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Brexit: Scottish and Welsh Governments Furious as Boris Johnson Unveils Internal Market Bill

© AP Photo / Francisco SecoThe Union flag is reflected in a puddle during an event called "Brussels calling" to celebrate the friendship between Belgium and Britain at the Grand Place in Brussels, Thursday, Jan. 30, 2020
The Union flag is reflected in a puddle during an event called Brussels calling to celebrate the friendship between Belgium and Britain at the Grand Place in Brussels, Thursday, Jan. 30, 2020 - Sputnik International
Britain left the European Union on 31 December but has remained part of the single market during a transition period which expires at the end of this year. The British government has been trying to negotiate a new trade deal with the EU but has threatened to walk away without a deal.

Scotland’s First Minister Nicola Sturgeon has led criticism of the UK government’s new Internal Market Bill, which has been unveiled.

The Internal Market Bill sets out how trade powers currently held by the EU will be shared out from 1 January 2021 onwards.

​But many MPs are angry the legislation will amend key details of the UK’s Brexit agreement, which was approved by Parliament after the Conservatives won a landslide election victory in December.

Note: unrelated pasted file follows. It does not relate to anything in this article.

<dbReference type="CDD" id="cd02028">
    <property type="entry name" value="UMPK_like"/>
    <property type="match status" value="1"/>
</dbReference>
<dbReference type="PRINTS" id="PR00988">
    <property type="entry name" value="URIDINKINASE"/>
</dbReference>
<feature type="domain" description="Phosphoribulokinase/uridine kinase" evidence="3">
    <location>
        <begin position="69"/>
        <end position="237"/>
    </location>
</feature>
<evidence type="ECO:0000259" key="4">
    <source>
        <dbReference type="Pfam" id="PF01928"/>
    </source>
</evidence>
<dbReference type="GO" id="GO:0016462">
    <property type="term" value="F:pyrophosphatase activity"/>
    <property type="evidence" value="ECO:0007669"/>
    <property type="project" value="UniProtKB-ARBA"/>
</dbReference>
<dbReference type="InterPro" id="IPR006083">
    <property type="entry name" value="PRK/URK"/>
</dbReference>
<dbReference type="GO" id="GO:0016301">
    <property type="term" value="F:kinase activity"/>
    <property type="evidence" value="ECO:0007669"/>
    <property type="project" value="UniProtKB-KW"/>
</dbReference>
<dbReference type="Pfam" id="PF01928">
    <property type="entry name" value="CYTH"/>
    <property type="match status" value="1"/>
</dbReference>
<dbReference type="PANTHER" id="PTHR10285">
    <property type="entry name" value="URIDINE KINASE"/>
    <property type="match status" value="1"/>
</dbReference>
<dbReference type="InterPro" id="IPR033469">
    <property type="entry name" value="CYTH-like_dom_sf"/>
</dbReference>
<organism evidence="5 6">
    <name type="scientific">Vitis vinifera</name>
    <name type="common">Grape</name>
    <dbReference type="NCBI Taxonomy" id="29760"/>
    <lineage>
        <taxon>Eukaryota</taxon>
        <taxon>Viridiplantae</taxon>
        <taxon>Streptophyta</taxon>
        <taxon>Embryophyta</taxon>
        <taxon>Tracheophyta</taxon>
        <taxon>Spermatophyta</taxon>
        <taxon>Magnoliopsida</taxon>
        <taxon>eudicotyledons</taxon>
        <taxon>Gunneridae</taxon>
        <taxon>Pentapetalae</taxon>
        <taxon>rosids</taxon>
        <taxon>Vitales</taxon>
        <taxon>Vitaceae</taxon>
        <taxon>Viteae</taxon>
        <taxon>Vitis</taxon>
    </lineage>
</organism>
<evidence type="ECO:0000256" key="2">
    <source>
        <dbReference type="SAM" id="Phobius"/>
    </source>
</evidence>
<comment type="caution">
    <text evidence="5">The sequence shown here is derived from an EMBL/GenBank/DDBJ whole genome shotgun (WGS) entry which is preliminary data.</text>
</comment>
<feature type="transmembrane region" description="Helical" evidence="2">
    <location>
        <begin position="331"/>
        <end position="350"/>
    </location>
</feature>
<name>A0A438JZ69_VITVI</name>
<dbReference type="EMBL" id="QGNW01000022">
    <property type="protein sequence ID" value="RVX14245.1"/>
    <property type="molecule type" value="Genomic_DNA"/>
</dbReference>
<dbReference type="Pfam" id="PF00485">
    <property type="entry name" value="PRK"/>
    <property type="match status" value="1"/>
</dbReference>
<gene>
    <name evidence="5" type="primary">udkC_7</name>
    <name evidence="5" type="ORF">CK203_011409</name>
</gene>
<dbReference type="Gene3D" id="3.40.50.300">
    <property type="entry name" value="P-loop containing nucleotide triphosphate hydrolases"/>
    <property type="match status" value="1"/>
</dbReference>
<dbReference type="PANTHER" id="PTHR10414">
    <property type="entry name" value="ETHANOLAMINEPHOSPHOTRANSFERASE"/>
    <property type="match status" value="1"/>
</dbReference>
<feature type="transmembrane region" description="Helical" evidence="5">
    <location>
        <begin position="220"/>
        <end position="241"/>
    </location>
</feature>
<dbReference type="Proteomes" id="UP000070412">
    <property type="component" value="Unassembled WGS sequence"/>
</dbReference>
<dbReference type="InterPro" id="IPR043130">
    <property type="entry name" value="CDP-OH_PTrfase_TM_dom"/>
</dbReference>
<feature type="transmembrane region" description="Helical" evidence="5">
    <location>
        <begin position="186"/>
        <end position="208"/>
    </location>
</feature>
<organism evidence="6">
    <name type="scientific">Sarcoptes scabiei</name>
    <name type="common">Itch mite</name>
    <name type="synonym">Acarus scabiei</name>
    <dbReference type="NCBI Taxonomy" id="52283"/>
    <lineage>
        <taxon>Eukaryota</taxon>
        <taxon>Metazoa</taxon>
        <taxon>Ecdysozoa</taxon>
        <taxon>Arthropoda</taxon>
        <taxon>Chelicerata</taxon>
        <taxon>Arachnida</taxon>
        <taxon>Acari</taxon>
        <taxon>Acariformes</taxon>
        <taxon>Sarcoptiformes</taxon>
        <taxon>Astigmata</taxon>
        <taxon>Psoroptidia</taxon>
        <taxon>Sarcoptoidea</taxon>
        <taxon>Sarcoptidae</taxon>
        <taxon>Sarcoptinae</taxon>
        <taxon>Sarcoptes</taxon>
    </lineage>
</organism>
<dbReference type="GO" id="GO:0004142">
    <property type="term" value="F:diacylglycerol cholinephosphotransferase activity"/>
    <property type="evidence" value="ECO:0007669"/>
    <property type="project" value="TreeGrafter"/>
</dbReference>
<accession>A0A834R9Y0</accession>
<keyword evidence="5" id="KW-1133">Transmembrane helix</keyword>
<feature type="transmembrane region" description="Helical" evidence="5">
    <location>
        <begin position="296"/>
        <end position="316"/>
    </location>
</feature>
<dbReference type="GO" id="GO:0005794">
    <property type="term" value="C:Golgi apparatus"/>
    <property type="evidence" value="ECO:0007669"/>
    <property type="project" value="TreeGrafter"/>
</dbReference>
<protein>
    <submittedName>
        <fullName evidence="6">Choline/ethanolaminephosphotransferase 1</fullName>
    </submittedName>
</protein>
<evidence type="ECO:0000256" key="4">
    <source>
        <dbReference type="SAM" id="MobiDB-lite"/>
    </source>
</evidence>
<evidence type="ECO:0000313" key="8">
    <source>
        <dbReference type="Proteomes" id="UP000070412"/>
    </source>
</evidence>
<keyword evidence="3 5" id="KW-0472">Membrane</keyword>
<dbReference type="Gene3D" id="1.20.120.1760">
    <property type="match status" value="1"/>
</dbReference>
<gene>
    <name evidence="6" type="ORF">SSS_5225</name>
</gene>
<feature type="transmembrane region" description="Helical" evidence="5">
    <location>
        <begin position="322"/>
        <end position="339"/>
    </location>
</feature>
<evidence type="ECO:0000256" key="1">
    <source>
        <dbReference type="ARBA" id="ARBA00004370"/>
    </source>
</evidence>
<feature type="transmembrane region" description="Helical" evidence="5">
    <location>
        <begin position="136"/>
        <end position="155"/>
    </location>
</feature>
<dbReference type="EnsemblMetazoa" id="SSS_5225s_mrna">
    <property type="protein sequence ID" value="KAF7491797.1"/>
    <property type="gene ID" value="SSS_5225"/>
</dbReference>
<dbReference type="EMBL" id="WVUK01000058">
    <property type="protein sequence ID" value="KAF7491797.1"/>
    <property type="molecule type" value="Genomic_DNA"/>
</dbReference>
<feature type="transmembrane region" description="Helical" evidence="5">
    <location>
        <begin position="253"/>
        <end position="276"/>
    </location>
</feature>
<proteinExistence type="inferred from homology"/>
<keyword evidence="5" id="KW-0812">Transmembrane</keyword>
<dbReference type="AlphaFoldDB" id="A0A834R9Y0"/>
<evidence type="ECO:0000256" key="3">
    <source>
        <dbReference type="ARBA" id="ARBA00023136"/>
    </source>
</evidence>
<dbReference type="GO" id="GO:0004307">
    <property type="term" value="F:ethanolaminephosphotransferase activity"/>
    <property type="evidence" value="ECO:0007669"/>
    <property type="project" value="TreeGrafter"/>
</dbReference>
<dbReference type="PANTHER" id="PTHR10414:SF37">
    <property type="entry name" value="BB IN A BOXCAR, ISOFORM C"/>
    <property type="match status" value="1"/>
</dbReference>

The Permanent Secretary to the Government Legal Department, Sir Jonathan Jones, has already resigned in protect at the bill, which he says breaches the government's obligations under international law.

Northern Ireland Secretary Brandon Lewis admitted on Tuesday, 8 September, the bill would break international law in a "very specific and limited way."

​Bob Neill, a Tory MP and chairman of the parliamentary justice committee, said: "Any breach, or potential breach, of the international legal obligations we have entered into is unacceptable, regardless of whether it’s in a ‘specific’ or ‘limited way’.”

Nicola Sturgeon tweeted that the Internal Market Bill was a “full frontal assault on devolution” and the Welsh government has also accused Boris Johnson of “stealing powers” from the devolved administrations in Wales, Scotland and Northern Ireland.

​The Republic of Ireland's Deputy Prime Minister Leo Varadkar called Mr Lewis’s statement a "kamikaze" threat that had backfired.

Britain’s chief Brexit negotiator David Frost is due to meet his EU counterpart Michel Barnier in London on Wednesday to see if they can make progress before the 15 October deadline which Brussels has set for an agreement.

​The EU says if Britain reneges on the Brexit deal which has already been agreed there cannot be a trade agreement.

French Junior Trade Minister Franck Riester said: "We need to make sure that our British partners respect their commitments."

​The Irish border and the famous “backstop” affecting Northern Ireland was one of the biggest stumbling blocks to reaching a Brexit deal last year.

Now the government in London is proposing to change the deal it brokered last year, which meant Northern Ireland would effectively be treated as separate from the rest of the UK.

​Mr Lewis said the new legislation would ensure businesses based in Northern Ireland would have "unfettered access" to the rest of Britain.

He claimed it would also address the contradiction whereby Northern Ireland would remain subject to EU rules on state aid for businesses but the rest of  Britain would not.

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